Landscape architecture students explore human and nonhuman “edges” in upper Columbia bioregion

SPOKANE, Wash. – Washington State University landscape architecture graduate students will show their work at the Lake Roosevelt Forum Conference in Spokane, April 16 and 17. The LRF’s mission is “to establish a dialog based on trust and respect of all views that seek common ways to protect and preserve the quality of environment and enhance the quality of life as they relate to the lake and economies of the region.” The conference is a venue for such dialogues. The students will present work based on their experiences in the Northern Rocky Mountain Regional Landscape class led by associate professor Jolie Kaytes.

The students’ distinct projects are collectively presented as “Finding Fluid Edges.” Their work explores the fluid edges between human and nonhuman natures in the northern part of the Columbia River Basin as well as community issues pertaining to the Columbia River Treaty, the Upper Columbia United Tribes, and the towns of Northport, Wash., and Trail, B.C.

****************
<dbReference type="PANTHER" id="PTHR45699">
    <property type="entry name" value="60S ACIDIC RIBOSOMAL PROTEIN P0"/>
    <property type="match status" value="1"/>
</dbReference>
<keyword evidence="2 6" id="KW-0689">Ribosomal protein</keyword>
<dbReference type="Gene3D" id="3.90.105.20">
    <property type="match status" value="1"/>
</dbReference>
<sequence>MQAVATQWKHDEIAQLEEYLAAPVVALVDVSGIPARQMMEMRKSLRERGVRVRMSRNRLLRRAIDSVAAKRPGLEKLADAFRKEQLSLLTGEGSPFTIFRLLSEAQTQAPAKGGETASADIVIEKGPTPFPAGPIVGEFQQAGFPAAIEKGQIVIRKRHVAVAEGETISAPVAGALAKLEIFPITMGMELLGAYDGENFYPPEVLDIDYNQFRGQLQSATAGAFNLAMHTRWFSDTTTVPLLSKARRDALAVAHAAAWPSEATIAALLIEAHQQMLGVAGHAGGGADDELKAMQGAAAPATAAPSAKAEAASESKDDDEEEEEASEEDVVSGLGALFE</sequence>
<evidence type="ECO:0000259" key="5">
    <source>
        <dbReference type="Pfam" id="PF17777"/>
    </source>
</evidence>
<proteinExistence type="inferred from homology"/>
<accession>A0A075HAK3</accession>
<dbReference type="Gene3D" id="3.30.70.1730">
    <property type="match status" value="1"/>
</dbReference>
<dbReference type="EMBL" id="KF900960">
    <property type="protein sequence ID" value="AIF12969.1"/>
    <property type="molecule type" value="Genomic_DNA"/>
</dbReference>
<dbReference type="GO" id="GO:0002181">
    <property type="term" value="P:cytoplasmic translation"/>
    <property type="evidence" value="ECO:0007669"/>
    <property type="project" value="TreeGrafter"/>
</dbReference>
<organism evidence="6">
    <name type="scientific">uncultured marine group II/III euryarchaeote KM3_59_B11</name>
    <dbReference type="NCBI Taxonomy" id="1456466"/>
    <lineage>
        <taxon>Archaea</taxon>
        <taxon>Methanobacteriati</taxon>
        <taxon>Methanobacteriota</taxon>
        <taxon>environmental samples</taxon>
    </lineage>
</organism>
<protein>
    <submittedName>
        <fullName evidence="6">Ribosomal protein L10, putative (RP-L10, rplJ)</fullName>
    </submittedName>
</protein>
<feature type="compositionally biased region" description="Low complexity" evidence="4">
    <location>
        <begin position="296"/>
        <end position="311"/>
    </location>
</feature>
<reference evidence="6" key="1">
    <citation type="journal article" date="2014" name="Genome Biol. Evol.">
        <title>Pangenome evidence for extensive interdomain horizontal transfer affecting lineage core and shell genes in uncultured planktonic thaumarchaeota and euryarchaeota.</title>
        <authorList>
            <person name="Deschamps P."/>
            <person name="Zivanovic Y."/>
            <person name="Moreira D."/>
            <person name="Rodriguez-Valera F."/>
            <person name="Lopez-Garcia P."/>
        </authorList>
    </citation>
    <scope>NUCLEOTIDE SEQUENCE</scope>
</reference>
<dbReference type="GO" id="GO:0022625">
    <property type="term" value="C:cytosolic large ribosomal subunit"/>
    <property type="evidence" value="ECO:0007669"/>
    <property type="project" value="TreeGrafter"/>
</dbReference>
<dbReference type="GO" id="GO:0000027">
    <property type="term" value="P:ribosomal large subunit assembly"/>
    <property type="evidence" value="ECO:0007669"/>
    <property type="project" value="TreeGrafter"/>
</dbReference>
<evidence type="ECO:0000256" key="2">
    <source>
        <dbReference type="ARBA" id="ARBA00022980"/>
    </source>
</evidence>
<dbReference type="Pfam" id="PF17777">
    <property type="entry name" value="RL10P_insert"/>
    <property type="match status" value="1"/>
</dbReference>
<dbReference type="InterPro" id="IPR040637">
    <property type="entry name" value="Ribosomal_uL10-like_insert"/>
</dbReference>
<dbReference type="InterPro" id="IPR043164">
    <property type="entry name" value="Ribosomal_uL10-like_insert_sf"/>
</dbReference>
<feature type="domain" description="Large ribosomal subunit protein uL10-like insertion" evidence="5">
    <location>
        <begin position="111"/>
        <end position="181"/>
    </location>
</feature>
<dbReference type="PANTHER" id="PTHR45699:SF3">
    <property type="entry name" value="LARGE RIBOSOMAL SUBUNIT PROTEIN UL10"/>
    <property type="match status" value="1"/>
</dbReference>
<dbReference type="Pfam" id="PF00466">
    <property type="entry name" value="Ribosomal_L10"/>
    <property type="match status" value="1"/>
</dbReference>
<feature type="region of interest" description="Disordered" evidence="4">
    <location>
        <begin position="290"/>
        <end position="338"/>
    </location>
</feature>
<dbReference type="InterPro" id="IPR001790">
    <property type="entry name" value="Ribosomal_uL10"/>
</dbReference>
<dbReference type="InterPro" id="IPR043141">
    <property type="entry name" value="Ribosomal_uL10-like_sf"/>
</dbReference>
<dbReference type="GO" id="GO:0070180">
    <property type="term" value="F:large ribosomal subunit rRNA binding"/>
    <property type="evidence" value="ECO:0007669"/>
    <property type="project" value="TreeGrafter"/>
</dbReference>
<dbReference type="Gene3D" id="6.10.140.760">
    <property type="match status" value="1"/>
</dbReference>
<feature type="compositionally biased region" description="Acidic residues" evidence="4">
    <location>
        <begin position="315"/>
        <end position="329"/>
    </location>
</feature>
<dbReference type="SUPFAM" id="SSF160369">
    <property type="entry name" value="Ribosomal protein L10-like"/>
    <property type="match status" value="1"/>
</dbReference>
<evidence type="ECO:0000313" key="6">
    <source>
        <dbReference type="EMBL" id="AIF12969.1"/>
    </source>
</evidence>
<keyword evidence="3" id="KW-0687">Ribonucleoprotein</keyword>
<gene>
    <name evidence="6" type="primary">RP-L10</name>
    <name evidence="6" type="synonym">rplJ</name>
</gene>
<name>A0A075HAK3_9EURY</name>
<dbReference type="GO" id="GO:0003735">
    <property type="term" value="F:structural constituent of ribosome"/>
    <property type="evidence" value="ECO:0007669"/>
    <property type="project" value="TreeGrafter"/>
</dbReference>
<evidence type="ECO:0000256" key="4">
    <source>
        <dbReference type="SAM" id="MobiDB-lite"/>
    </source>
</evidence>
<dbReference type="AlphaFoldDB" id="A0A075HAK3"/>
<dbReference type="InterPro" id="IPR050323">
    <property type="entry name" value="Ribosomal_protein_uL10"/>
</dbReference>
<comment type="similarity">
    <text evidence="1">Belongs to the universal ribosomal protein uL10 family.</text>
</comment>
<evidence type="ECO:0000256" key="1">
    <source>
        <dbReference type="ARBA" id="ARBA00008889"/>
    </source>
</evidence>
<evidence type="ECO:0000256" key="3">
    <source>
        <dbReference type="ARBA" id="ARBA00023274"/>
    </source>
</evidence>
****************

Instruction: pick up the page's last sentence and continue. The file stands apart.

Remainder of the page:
Using drawings, photomontages, maps, diagrams, paintings, narrative and poetry, the students investigate physical, geopolitical and temporal human-created borders and topographical boundaries.

Some of the issues and questions students examine include:

  • Who should make decisions about the future of the Columbia River?
  • How is community defined? Is it a geographical entity? What populations – human, animal and plant – compose the communities along the river and within the region? How do these populations interact and affect each other?
  • How will these communities evolve and respond to change?
  • How have history and values changed the human experience of the river? How will history and values impact regional ecologies, sacred lands and specific species in the future?

More information on the LRF’s annual conference is available online here.